Finance and Operations; OUR Clemson

Hurricane Ian update – Wednesday, 9/28


Clemson University Emergency Management continues to monitor Hurricane Ian and is participating in daily emergency management calls with state officials. Below is a message from South Carolina EMD on potential impact across the state along with details and tips on personal emergency plans.

Students, faculty and staff at locations other than main campus can continue to expect further communications from their local leadership. Some counties in the Lowcountry have already announced anticipated closings for Thursday and Friday. A list of county closings is available on the SCEMD county closings website.

Per University policy, when inclement weather occurs in South Carolina, state government offices and their employees/student workers will follow the same weather hazard decisions made by county government officials where the state offices are located.

As a reminder:

  • The governor can order the closure of state offices and campuses. 
  • State offices and campuses must close if county government offices in that location close.  
  • When a weather event occurs, updates on the storm and emergency planning information can be accessed on the South Carolina Emergency Management Division webpageAccess SCEMD county closings.
  • Clemson University’s administration may cancel classes or close offices. 

For faculty, staff and student workers, your supervisor is your first point of contact regarding expectations for work during an inclement weather event. Read Clemson University’s emergency closing policy and procedures so you will know what to do if conditions deteriorate and watch for additional University communications with instructions related to inclement weather. 

All students, faculty and staff are reminded of available resources during the course of hazardous weather events.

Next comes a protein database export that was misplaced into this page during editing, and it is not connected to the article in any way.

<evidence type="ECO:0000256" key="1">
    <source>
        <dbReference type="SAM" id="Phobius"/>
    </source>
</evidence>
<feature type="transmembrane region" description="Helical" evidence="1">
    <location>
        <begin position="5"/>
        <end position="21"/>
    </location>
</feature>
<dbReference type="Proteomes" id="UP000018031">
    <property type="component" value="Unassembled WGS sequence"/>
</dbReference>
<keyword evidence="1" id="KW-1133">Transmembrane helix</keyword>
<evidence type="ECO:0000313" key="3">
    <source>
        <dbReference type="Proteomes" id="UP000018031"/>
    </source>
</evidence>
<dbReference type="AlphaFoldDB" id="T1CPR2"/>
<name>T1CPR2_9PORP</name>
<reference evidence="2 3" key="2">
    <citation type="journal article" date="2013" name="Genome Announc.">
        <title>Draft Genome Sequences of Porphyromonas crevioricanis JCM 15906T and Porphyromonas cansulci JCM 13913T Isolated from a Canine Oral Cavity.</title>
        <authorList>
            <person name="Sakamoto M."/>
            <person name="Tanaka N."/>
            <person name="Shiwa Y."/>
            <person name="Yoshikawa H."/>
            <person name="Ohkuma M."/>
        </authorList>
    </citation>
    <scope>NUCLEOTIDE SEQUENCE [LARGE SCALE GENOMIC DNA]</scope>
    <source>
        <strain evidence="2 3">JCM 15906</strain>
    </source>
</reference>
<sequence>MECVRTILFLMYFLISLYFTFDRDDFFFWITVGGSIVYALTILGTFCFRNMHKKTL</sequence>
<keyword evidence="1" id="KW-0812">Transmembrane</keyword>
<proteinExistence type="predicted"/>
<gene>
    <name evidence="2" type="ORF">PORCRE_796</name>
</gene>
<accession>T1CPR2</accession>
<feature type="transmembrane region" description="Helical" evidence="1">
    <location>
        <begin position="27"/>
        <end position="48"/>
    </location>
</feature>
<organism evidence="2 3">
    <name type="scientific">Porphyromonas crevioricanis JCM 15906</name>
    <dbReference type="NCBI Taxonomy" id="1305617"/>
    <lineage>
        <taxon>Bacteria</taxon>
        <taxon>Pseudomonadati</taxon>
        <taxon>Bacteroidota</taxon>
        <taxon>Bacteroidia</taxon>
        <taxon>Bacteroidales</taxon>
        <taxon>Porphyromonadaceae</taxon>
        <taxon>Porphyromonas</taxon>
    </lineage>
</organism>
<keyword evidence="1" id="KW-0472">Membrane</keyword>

South Carolina Emergency Management Division Update – Wednesday, Sept. 28

Hurricane Ian is now expected to cross Florida and bring tropical storm conditions to much of South Carolina, according to forecasters with the National Hurricane Center. People in South Carolina should expect high winds, heavy rain, flash flooding, flooding due to storm surge and isolated tornadoes beginning Thursday night and lasting into the weekend. Everyone in the state should be personally prepared for the effects of Ian, such as property damage, power outages and flooding in places known to do so.

South Carolina residents should continue to check their local weather outlets for updated storm forecasts and double check their personal emergency plans, including:

  • Make sure everyone in your family knows what to do in an emergency.
  • Know where to go if conditions become too unsafe to remain in your home.
  • Storm surge flooding can be compounded by heavy rainfall. If you’re in a low-lying area or area normally prone to flooding, make sure your emergency plan includes flood precautions.
  • Create your emergency plan by visiting or downloading the SC Emergency Manager mobile app:
  • Have an emergency kit with items such as: bottled water, non-perishable food and flashlights with extra batteries, and chargers for your mobile devices. Refer to the preparedness checklists at Hurricane.SC
  • Include items for your pets in your emergency kit.
  • Prepare your home or business by securing any items you have outdoors and taking them indoors.
  • The probability of power outages is increased due to tropical storm force winds. Make sure you have some cash in case of power outages.
  • Frequently monitor weather conditions and be aware that tornadoes are likely to spawn during a hurricane or tropical storm.
  • If you are under a tornado warning, seek shelter immediately in a house or small building. If there is no basement, go to an interior room on the lowest level. Get under a sturdy table and cover your head. Stay there until the danger has passed.
  • If in a vehicle, trailer or mobile home, get out immediately and go to a more secure structure. If there is no shelter nearby, lie flat in the nearest ditch and cover your head. Do not attempt to outdrive a tornado.
  • Keep all of your important documents in a watertight bag.
  • Check with your pharmacy to make sure all of your important medications are filled.
  • Ensure that you have extra doses of vital medication in case you have to leave your home.
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